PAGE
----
When Roger Federer plays at next year’s Australian Open - assuming it takes place - he will have made a return after precisely 11 months away from the tour. Given that the Swiss legend will be well beyond 39 years of age by that time, many are questioning whether Federer contend for the big titles in his comeback.
Tim Henman on his part believes that Roger Federer will endure a difficult time upon his return but will fight hard to protect his status quo in the sport's upper echelons.
"He's not someone who wants to be out there making up the numbers. He wants to be competing and trying to win the biggest tournaments,” Henman asserted.
The Brit, while speaking on RadioTimes, also pointed out that Federer’s 11-month long hiatus was a rather long one - especially given his current age. Henman believes that such a lengthy absence would only make things trickier for Roger Federer once he returns.
"I wouldn't call this a short break,” Henman said. "He's going to have been out for 11 months, and as you get older, coming back from big breaks away from the game doesn't get any easier.”
Some are suggesting Roger Federer's skills and experience will ensure he can work his way back on the tour, much like he did in 2017. The current World No. 5 won the Australian Open and Wimbledon that year despite missing nearly half of 2016 due to injury.
Tim Henman noted that Federer’s overall quality would certainly give him something to work with. The Brit also expressed his excitement at the prospect of watching an almost 40-year-old Roger Federer locking horns with the other big guns in men’s tennis.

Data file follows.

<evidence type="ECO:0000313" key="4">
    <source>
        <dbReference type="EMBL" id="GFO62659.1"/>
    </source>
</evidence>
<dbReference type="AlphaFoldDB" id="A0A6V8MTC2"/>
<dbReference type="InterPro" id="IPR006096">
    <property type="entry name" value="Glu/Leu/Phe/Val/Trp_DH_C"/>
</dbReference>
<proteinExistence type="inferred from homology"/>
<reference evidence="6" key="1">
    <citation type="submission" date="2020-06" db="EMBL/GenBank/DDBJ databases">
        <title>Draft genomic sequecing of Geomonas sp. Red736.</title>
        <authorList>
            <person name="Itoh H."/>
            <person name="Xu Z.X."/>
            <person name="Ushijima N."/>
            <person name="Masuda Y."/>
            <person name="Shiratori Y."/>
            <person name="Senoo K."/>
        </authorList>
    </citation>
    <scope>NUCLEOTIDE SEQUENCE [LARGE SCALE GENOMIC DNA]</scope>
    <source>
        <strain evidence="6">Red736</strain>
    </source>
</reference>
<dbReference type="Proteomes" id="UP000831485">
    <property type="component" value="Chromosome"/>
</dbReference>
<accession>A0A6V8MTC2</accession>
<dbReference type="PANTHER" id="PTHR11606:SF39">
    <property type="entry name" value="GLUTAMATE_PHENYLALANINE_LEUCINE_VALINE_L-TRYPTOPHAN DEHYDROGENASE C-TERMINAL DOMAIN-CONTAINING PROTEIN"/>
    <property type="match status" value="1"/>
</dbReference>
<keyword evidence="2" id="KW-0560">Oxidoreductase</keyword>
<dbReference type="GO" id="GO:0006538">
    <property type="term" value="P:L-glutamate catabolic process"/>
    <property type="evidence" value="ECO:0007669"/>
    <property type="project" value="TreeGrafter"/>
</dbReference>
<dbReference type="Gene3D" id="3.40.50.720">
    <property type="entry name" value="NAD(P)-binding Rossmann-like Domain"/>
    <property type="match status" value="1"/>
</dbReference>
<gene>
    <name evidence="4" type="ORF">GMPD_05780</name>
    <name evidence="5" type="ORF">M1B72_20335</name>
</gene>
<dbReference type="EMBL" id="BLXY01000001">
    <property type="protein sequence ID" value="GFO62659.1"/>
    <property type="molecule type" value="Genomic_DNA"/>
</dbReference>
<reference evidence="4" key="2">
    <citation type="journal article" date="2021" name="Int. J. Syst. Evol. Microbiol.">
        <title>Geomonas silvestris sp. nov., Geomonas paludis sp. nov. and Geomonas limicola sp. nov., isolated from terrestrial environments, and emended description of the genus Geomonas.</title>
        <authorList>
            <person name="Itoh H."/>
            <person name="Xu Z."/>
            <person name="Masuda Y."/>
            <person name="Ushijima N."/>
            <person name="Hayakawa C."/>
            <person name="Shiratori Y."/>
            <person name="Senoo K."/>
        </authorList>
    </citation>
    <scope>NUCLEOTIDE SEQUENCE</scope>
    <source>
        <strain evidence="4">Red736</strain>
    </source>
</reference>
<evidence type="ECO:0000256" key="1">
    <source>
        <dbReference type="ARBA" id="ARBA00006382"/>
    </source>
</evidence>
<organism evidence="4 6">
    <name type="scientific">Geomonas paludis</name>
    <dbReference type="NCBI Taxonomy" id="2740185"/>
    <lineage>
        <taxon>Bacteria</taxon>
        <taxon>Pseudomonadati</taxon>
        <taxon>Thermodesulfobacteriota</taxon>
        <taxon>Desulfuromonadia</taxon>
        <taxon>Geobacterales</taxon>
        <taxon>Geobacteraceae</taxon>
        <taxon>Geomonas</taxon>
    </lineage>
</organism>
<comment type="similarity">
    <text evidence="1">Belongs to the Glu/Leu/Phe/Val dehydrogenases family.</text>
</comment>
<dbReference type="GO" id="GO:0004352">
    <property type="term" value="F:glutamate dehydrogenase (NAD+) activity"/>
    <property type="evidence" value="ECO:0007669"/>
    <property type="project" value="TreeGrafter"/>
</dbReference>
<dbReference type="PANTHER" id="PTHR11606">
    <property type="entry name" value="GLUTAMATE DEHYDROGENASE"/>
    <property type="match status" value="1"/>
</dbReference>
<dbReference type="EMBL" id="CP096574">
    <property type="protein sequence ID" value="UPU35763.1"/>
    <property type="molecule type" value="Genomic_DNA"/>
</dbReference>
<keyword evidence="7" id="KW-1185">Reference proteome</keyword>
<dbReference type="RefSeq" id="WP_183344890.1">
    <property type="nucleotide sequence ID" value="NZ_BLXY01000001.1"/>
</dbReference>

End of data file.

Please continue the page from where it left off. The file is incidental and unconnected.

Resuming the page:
"But he has the experience, the knowledge and the ability around his game,” Henman continued. “It will be interesting to see how he is. We all know it doesn't get any easier as you get older. He's going into his 40th year, and the competition is as strong as it has ever been, so it will be fascinating to watch.”
Novak Djokovic has many more years left than Roger Federer and Rafael Nadal: Tim Henman
While Roger Federer is 39 years of age, his fiercest rival Rafael Nadal is a full five years younger at 34. And the man that most people think will break all the relevant records in the sport, Novak Djokovic, is 33 years old.
Basic math would suggest that the Serb has the most years left on the tour out of the three. However, injuries can derail a player’s career at any moment, making longevity an unpredictable element.
But Tim Henman believes that the World No. 1 isn’t likely to be hampered by physical ailments, given how his style of play is not very taxing on the body. The Brit firmly believes that Novak Djokovic will outlast both Roger Federer and Rafael Nadal on the tour.
"Physically, he's in such good shape, and I think his game doesn't take so much out of his body,” Henman said. “Certainly, in Novak's case, he has many more years.”Published 12 Nov 2020, 22:30 IST